What is a Data Product?

What do you think of when you hear the term “product?” Typically, a product is viewed as something we purchase for a specific purpose. We buy groceries so we can make meals, plates and silverware so we can eat those meals, and sponges, dish soap, and towels so we can clean the dishes afterwards.

Similarly, data is often considered within the context of the insights it can provide. What does this market data say about the viability of our stocks? What does our consumer data say about their likelihood of purchasing certain items? How can this demographic information help us predict the spread of a new virus?

The mechanisms and applications that are built to answer these questions are known as “data products.” In this article, we’ll define the concept of a data product, explain how they’re used for specific purposes, and explore some of the most common types of contemporary data product applications.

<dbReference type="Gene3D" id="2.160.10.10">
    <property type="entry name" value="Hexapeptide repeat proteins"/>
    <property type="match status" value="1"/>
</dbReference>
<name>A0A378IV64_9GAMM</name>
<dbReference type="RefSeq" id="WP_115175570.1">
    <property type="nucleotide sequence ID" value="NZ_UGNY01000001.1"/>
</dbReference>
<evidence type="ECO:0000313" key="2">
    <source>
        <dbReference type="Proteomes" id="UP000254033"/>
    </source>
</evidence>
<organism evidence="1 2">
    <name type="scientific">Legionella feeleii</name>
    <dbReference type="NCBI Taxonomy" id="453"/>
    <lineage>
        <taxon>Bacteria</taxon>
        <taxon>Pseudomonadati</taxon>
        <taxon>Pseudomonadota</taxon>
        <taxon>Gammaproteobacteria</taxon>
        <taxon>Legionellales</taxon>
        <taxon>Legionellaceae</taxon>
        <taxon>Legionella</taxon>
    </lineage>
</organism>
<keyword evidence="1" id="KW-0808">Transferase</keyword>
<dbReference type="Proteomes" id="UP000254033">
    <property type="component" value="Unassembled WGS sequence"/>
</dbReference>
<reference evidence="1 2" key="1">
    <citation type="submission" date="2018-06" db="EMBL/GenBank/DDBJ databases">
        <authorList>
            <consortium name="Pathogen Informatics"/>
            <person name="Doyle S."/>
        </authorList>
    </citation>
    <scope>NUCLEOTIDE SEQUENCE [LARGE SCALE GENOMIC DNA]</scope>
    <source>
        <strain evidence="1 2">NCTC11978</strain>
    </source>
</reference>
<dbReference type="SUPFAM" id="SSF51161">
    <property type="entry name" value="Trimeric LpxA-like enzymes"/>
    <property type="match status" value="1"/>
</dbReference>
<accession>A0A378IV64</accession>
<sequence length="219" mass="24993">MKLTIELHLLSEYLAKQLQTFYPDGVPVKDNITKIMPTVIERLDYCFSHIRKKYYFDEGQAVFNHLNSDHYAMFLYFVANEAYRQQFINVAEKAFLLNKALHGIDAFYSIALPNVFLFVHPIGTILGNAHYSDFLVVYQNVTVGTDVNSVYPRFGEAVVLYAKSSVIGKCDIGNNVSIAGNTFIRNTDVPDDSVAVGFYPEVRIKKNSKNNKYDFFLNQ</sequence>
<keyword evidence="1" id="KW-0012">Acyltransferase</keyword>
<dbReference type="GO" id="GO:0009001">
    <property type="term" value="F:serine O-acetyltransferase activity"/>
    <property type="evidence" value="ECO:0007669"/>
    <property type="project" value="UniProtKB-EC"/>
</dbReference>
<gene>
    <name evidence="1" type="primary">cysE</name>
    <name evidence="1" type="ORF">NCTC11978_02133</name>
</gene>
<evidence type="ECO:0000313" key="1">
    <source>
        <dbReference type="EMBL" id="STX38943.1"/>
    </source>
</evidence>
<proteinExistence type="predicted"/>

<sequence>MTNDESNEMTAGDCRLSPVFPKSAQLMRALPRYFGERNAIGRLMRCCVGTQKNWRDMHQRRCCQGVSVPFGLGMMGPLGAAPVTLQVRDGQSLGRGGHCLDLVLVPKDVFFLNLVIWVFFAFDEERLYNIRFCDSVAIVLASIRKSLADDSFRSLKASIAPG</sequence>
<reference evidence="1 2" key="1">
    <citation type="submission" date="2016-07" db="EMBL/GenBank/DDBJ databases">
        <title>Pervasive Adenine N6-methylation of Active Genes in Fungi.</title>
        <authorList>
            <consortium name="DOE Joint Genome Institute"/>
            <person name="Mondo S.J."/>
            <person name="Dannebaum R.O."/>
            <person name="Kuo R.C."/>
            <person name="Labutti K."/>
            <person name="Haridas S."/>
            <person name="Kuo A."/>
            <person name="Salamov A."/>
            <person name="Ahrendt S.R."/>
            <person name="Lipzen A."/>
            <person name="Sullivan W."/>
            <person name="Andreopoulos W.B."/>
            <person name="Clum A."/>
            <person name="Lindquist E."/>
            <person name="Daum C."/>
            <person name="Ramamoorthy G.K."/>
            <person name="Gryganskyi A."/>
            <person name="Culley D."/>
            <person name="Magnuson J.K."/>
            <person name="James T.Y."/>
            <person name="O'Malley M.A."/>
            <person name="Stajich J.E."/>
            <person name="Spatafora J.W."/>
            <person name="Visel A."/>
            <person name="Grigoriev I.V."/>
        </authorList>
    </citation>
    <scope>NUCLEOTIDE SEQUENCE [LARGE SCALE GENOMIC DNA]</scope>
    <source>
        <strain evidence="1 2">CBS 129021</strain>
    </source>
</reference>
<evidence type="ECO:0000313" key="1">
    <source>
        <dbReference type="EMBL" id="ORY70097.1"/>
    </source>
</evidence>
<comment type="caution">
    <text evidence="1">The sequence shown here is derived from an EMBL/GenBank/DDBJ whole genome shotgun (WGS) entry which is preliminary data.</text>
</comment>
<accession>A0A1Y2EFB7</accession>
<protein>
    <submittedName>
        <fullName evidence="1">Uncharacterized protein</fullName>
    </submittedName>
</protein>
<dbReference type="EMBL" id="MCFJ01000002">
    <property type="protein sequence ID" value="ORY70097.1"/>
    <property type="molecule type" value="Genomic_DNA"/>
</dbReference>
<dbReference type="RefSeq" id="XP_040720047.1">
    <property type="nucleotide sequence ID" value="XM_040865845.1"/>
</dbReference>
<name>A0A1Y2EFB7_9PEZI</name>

What is a Data Product?

Your team likely has regular goals you need to meet, such as key performance indicators or strategic business objectives. It’s likely that you also have data that you keep in cloud-based or on-premises storage platforms. How can you take this data and apply it towards meeting these goals?

This is where data products play an important role. A data product is a self-contained application, tool, or platform that is created to process data for a specific purpose or purposes. These are practical tools that teams build to apply their data for specific organizational needs. They handle some analytical legwork, providing users with fast, actionable insights so they can bridge the gap between data resources and business objectives.

Given their similar names, data products can sometimes be confused with the concept of “data as a product.” While data products are self-contained applications or systems, data as a product is a lens through which to treat data resources. One of the core tenets of the data mesh, data as a product calls for data to be viewed, designed, and manipulated from the consumer’s point-of-view. This can involve creating data products, platforms, and other tools that make the user experience as seamless and effective as possible.